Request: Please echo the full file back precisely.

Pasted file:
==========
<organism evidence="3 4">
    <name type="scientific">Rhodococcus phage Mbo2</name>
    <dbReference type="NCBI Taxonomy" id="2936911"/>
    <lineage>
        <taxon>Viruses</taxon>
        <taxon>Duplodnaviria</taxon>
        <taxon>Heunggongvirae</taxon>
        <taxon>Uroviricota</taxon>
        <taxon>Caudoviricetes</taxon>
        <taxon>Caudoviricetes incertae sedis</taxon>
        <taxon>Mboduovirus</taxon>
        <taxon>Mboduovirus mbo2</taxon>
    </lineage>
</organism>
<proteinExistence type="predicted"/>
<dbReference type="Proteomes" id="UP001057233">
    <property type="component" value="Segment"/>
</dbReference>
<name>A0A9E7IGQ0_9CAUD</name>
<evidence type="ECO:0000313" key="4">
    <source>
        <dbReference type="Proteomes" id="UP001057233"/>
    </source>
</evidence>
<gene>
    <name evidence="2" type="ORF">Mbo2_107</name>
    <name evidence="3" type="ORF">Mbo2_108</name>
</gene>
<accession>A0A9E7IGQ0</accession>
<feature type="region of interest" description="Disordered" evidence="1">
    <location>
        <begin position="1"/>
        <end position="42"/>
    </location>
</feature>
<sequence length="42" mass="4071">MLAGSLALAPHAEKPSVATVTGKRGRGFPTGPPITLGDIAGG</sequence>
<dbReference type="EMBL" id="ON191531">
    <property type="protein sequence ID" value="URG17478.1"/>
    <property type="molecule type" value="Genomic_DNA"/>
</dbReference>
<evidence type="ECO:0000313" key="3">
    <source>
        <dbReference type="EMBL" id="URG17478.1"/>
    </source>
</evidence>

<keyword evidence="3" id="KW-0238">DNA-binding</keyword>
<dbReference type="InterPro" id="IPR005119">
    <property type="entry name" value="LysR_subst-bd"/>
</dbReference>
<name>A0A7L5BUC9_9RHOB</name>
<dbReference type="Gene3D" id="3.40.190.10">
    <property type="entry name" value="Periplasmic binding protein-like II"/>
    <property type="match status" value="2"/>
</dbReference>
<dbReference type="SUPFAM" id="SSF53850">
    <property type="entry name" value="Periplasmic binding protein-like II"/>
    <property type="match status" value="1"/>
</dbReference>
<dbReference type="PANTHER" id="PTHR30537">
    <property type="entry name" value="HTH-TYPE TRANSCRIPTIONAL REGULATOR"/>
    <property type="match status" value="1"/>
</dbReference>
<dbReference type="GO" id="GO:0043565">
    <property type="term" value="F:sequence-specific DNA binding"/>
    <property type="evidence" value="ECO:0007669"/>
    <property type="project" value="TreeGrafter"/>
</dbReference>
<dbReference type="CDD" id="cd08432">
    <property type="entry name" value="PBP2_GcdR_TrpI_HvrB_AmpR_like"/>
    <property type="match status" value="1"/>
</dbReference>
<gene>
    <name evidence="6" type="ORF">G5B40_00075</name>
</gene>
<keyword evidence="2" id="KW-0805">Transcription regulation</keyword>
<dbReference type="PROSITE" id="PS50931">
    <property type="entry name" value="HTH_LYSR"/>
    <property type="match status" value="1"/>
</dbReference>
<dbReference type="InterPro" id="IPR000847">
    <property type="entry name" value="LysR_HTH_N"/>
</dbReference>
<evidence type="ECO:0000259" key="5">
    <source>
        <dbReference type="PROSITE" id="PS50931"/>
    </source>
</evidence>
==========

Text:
<organism evidence="3 4">
    <name type="scientific">Rhodococcus phage Mbo2</name>
    <dbReference type="NCBI Taxonomy" id="2936911"/>
    <lineage>
        <taxon>Viruses</taxon>
        <taxon>Duplodnaviria</taxon>
        <taxon>Heunggongvirae</taxon>
        <taxon>Uroviricota</taxon>
        <taxon>Caudoviricetes</taxon>
        <taxon>Caudoviricetes incertae sedis</taxon>
        <taxon>Mboduovirus</taxon>
        <taxon>Mboduovirus mbo2</taxon>
    </lineage>
</organism>
<proteinExistence type="predicted"/>
<dbReference type="Proteomes" id="UP001057233">
    <property type="component" value="Segment"/>
</dbReference>
<name>A0A9E7IGQ0_9CAUD</name>
<evidence type="ECO:0000313" key="4">
    <source>
        <dbReference type="Proteomes" id="UP001057233"/>
    </source>
</evidence>
<gene>
    <name evidence="2" type="ORF">Mbo2_107</name>
    <name evidence="3" type="ORF">Mbo2_108</name>
</gene>
<accession>A0A9E7IGQ0</accession>
<feature type="region of interest" description="Disordered" evidence="1">
    <location>
        <begin position="1"/>
        <end position="42"/>
    </location>
</feature>
<sequence length="42" mass="4071">MLAGSLALAPHAEKPSVATVTGKRGRGFPTGPPITLGDIAGG</sequence>
<dbReference type="EMBL" id="ON191531">
    <property type="protein sequence ID" value="URG17478.1"/>
    <property type="molecule type" value="Genomic_DNA"/>
</dbReference>
<evidence type="ECO:0000313" key="3">
    <source>
        <dbReference type="EMBL" id="URG17478.1"/>
    </source>
</evidence>

<keyword evidence="3" id="KW-0238">DNA-binding</keyword>
<dbReference type="InterPro" id="IPR005119">
    <property type="entry name" value="LysR_subst-bd"/>
</dbReference>
<name>A0A7L5BUC9_9RHOB</name>
<dbReference type="Gene3D" id="3.40.190.10">
    <property type="entry name" value="Periplasmic binding protein-like II"/>
    <property type="match status" value="2"/>
</dbReference>
<dbReference type="SUPFAM" id="SSF53850">
    <property type="entry name" value="Periplasmic binding protein-like II"/>
    <property type="match status" value="1"/>
</dbReference>
<dbReference type="PANTHER" id="PTHR30537">
    <property type="entry name" value="HTH-TYPE TRANSCRIPTIONAL REGULATOR"/>
    <property type="match status" value="1"/>
</dbReference>
<dbReference type="GO" id="GO:0043565">
    <property type="term" value="F:sequence-specific DNA binding"/>
    <property type="evidence" value="ECO:0007669"/>
    <property type="project" value="TreeGrafter"/>
</dbReference>
<dbReference type="CDD" id="cd08432">
    <property type="entry name" value="PBP2_GcdR_TrpI_HvrB_AmpR_like"/>
    <property type="match status" value="1"/>
</dbReference>
<gene>
    <name evidence="6" type="ORF">G5B40_00075</name>
</gene>
<keyword evidence="2" id="KW-0805">Transcription regulation</keyword>
<dbReference type="PROSITE" id="PS50931">
    <property type="entry name" value="HTH_LYSR"/>
    <property type="match status" value="1"/>
</dbReference>
<dbReference type="InterPro" id="IPR000847">
    <property type="entry name" value="LysR_HTH_N"/>
</dbReference>
<evidence type="ECO:0000259" key="5">
    <source>
        <dbReference type="PROSITE" id="PS50931"/>
    </source>
</evidence>